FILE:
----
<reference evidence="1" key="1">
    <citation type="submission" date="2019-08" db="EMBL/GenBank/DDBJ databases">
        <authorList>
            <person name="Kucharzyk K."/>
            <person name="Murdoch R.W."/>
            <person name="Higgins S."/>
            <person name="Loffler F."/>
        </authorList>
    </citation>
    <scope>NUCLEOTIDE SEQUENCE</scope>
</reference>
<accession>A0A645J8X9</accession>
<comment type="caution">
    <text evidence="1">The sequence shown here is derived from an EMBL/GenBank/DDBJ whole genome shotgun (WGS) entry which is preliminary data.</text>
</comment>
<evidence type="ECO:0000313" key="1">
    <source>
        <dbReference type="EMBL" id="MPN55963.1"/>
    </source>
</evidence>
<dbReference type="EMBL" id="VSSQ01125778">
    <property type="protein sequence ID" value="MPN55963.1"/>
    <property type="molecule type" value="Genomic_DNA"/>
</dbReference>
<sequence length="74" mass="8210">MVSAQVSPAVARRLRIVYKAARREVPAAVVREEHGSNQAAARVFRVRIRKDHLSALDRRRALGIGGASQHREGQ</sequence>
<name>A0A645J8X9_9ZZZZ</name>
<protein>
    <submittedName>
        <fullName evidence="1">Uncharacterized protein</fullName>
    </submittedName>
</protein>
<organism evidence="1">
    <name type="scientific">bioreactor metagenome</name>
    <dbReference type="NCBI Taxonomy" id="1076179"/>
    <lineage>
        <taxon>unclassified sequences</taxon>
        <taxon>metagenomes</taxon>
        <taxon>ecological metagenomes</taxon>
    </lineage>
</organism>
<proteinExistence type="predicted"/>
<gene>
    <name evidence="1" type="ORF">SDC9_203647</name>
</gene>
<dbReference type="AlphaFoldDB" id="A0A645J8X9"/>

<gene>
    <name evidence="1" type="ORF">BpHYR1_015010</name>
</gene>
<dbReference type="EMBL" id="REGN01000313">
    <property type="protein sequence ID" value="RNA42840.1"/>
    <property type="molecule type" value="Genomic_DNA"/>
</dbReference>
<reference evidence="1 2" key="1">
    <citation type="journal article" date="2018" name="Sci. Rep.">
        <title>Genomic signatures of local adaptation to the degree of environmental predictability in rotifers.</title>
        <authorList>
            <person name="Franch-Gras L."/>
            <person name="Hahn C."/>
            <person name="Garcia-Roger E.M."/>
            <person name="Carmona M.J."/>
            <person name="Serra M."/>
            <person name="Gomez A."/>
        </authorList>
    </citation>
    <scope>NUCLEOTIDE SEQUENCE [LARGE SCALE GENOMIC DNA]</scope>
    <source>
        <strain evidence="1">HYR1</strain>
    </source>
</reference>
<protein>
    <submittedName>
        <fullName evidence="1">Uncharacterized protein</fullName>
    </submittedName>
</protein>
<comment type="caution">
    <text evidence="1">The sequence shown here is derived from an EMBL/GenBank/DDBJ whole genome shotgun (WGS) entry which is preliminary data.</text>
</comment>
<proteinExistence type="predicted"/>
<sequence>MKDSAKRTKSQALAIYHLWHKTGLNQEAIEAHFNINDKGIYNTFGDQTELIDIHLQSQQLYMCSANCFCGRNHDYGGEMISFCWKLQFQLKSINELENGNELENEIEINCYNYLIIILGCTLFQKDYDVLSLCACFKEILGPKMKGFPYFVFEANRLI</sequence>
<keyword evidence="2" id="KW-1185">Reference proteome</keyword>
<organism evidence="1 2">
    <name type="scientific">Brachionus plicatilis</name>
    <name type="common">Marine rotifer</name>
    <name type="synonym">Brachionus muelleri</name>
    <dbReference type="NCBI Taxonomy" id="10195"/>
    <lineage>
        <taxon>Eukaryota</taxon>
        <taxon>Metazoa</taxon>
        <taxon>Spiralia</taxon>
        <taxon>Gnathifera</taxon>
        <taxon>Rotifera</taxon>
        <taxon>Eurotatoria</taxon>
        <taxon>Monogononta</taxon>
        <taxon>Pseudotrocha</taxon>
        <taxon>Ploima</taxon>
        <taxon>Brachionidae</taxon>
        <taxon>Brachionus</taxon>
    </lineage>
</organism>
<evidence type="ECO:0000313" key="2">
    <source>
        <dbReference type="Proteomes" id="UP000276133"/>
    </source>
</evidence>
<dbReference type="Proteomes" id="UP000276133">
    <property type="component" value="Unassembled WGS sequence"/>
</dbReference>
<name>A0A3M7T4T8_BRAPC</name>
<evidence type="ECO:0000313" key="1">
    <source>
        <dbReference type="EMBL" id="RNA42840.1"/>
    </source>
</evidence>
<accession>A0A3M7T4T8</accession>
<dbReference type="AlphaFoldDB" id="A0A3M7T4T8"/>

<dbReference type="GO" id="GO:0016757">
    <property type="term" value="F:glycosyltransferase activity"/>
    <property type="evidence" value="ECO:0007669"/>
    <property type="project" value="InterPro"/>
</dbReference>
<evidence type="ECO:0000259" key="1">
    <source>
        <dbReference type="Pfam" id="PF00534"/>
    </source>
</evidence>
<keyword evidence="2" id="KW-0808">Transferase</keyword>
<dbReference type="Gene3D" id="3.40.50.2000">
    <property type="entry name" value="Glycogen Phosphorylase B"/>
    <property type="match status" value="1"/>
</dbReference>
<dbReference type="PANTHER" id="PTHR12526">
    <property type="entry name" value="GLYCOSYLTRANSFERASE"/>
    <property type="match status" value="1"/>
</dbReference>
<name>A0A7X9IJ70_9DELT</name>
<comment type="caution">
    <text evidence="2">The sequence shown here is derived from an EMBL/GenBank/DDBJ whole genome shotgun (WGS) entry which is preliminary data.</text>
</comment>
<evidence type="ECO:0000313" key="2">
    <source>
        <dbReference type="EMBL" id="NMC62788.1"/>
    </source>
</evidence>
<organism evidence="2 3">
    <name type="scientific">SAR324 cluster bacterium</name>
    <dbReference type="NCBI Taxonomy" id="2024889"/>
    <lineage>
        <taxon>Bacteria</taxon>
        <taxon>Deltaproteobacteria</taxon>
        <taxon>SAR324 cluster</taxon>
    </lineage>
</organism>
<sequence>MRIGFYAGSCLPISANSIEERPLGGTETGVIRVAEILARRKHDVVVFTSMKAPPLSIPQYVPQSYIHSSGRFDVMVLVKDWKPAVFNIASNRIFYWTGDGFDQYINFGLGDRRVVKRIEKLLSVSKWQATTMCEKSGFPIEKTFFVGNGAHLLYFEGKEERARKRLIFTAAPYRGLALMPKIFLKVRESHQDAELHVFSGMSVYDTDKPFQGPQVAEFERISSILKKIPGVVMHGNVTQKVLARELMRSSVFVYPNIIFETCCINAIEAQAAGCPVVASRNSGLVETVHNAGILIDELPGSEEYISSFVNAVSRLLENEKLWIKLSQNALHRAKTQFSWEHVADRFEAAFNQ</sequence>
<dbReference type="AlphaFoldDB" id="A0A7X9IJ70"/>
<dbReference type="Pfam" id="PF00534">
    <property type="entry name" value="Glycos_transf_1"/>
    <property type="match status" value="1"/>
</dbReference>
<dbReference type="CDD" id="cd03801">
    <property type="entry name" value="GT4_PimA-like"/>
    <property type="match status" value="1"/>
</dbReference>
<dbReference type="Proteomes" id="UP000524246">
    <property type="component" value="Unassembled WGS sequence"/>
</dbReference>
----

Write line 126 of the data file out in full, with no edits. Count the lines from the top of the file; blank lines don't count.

<keyword evidence="2" id="KW-0808">Transferase</keyword>